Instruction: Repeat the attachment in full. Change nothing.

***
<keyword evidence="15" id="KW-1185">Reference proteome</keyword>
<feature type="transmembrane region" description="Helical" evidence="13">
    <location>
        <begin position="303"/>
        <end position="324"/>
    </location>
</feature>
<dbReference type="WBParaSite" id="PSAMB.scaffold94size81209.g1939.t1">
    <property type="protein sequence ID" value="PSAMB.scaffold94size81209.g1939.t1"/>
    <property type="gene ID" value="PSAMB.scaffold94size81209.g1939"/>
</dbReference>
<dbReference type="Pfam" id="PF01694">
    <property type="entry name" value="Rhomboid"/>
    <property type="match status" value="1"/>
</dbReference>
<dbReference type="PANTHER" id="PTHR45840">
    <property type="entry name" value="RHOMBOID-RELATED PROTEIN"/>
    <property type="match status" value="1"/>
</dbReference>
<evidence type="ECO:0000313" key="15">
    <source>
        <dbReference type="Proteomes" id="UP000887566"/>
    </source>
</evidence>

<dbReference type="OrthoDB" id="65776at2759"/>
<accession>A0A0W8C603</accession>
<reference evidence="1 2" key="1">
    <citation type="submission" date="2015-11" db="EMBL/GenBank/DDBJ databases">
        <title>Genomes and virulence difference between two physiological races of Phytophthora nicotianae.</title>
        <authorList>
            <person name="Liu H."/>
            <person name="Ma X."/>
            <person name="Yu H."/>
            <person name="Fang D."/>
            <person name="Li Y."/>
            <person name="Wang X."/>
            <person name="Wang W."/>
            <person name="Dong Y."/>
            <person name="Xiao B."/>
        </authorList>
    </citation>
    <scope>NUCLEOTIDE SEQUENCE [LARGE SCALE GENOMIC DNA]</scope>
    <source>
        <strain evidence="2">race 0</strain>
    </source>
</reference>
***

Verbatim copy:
<keyword evidence="15" id="KW-1185">Reference proteome</keyword>
<feature type="transmembrane region" description="Helical" evidence="13">
    <location>
        <begin position="303"/>
        <end position="324"/>
    </location>
</feature>
<dbReference type="WBParaSite" id="PSAMB.scaffold94size81209.g1939.t1">
    <property type="protein sequence ID" value="PSAMB.scaffold94size81209.g1939.t1"/>
    <property type="gene ID" value="PSAMB.scaffold94size81209.g1939"/>
</dbReference>
<dbReference type="Pfam" id="PF01694">
    <property type="entry name" value="Rhomboid"/>
    <property type="match status" value="1"/>
</dbReference>
<dbReference type="PANTHER" id="PTHR45840">
    <property type="entry name" value="RHOMBOID-RELATED PROTEIN"/>
    <property type="match status" value="1"/>
</dbReference>
<evidence type="ECO:0000313" key="15">
    <source>
        <dbReference type="Proteomes" id="UP000887566"/>
    </source>
</evidence>

<dbReference type="OrthoDB" id="65776at2759"/>
<accession>A0A0W8C603</accession>
<reference evidence="1 2" key="1">
    <citation type="submission" date="2015-11" db="EMBL/GenBank/DDBJ databases">
        <title>Genomes and virulence difference between two physiological races of Phytophthora nicotianae.</title>
        <authorList>
            <person name="Liu H."/>
            <person name="Ma X."/>
            <person name="Yu H."/>
            <person name="Fang D."/>
            <person name="Li Y."/>
            <person name="Wang X."/>
            <person name="Wang W."/>
            <person name="Dong Y."/>
            <person name="Xiao B."/>
        </authorList>
    </citation>
    <scope>NUCLEOTIDE SEQUENCE [LARGE SCALE GENOMIC DNA]</scope>
    <source>
        <strain evidence="2">race 0</strain>
    </source>
</reference>